phytoremediation of antibiotics left in soil another new area of research using phytoremediation
pre-mediation myco-remediation with fungus - visit FungiForThePeople, one of the great new sites on mycoremediation
Fairy Rings mycoremediation
Mycoremediation Volunteers prepare mycoremediation burritos out of inoculated straw and cardboard. People For Puget Sound is excited to be one of the few restoration organizations applying innovative new techniques of mycoremediation to help address water quality issues. It's especially fascinating as we are also conductingmycorestoration research with Eco-Techs at sites along the Duwamish and Snohomish Rivers, as well as on Maury Island. The focus of these experiments is to improve plant survivability at sites with especially poor soils by the application of mycorrhizal mushrooms, which form a symbiotic relationship with the roots—resulting in a beneficial nutrient exchange and, hopefully, healthier, happier plants. Mycoremediation takes a bit of a different approach, harnessing the ecology of the mushrooms themselves to address contaminated water and sediment. Mushrooms are great decomposers- adapted to digest cellulose and lignin, the main building blocks of plant tissue. These molecules are very similar in structure to the compl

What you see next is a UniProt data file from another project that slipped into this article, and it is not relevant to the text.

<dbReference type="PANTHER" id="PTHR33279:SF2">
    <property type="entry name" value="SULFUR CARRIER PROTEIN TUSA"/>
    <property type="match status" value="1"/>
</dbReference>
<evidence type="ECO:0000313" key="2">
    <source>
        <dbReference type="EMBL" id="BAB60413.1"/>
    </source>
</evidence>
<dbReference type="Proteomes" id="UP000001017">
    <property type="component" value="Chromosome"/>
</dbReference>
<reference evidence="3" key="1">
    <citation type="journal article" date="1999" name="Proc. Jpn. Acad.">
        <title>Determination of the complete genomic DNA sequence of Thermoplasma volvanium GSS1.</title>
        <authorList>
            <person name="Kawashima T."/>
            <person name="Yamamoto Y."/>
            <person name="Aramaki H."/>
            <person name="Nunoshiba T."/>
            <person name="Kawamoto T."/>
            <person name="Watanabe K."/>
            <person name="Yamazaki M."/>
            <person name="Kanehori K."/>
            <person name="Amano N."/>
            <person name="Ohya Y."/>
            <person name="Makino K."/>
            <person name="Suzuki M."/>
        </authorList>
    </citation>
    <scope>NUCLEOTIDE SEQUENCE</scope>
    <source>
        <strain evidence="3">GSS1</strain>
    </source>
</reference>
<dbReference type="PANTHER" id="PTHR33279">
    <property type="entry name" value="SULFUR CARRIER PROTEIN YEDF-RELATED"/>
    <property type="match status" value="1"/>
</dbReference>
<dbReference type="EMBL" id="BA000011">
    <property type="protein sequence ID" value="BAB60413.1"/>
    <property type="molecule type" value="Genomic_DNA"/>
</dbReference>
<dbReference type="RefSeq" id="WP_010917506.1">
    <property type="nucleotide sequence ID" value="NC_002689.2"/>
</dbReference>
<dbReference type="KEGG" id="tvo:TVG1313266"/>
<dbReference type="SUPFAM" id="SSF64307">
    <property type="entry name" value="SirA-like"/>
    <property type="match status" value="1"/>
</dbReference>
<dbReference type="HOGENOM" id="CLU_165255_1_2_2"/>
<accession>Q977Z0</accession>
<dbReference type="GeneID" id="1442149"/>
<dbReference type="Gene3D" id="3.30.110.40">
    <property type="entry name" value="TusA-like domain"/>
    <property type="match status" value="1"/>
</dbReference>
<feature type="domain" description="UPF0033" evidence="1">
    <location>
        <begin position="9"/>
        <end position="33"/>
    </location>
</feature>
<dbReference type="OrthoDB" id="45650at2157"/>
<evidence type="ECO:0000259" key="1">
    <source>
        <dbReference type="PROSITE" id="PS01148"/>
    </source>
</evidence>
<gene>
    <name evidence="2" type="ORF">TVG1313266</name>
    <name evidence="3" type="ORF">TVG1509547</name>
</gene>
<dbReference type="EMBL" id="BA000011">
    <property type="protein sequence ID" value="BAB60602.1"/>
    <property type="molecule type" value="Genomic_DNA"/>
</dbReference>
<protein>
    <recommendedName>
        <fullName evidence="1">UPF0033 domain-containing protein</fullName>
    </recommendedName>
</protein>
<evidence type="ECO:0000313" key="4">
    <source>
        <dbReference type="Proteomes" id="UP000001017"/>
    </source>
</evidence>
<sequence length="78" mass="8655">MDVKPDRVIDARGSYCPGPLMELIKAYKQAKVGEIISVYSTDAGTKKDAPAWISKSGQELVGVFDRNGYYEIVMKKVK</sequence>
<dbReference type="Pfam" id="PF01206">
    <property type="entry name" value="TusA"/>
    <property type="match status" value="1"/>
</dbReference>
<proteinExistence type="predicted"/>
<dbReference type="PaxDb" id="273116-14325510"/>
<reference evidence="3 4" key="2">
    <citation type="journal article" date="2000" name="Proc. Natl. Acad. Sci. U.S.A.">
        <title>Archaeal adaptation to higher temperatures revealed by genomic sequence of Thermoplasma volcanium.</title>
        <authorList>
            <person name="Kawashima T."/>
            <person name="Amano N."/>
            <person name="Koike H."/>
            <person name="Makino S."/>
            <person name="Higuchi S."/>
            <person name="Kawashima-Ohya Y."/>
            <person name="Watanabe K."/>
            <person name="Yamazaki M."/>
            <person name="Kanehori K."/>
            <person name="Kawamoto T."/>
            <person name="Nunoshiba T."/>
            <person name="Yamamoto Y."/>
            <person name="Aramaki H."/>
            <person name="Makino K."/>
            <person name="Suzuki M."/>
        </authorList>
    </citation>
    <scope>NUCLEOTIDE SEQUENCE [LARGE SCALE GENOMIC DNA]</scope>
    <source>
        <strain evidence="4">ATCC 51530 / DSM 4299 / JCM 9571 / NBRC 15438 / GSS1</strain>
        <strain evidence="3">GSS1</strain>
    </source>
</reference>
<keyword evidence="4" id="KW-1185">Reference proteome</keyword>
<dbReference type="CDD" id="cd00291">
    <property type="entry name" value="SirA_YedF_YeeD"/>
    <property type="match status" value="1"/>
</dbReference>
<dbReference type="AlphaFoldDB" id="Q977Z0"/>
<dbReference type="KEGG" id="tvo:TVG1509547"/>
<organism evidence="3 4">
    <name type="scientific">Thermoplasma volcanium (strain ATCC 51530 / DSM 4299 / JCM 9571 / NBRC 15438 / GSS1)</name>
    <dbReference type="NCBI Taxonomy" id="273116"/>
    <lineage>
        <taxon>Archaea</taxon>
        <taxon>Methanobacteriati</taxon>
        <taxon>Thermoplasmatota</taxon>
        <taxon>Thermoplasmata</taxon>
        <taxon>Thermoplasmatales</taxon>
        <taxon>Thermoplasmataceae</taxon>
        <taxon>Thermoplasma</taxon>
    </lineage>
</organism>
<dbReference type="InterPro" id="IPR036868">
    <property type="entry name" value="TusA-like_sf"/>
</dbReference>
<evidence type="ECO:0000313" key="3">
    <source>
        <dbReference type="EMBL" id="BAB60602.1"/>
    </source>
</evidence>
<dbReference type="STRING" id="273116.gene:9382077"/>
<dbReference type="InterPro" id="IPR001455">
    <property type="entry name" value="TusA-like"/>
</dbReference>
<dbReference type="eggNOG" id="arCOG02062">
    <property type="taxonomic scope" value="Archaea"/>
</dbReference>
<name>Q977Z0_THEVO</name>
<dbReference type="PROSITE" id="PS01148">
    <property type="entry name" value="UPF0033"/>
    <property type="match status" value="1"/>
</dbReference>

Hemp for bioremediation of soil. Hemp cleared its first hurdle Feb. 13, 2012, see Denver Post.
hemp for phytoremediation a bulletin board discussion discussion about using hemp to help the soil.
Using Fungi to Transform Lead into a Safer Mineral
Book Mycoremediation: Fungal Bioremediation, by Harbhajan Singh, book download
Implementing Phytoremediation of Petroleum Hydrocarbons Chris D. Collins Summary: An evaluation of the current "state of the art" for the phytoremediation of total petroleum hydrocarbons (TPH) is given, which will allow for well-informed decisions to be made when the technology is being applied to this contamination problem. Information is provided on phytotoxicity, plant selection, and management as well as useful supple- mentary practical data sources. A management decision tree is presented to aid in the successful application of phytoremediation to TPH-contaminated sites. Finally, defici- encies in the current knowledge are identified, which need to be addressed to improve the effectiveness of phytoremediation to this problem.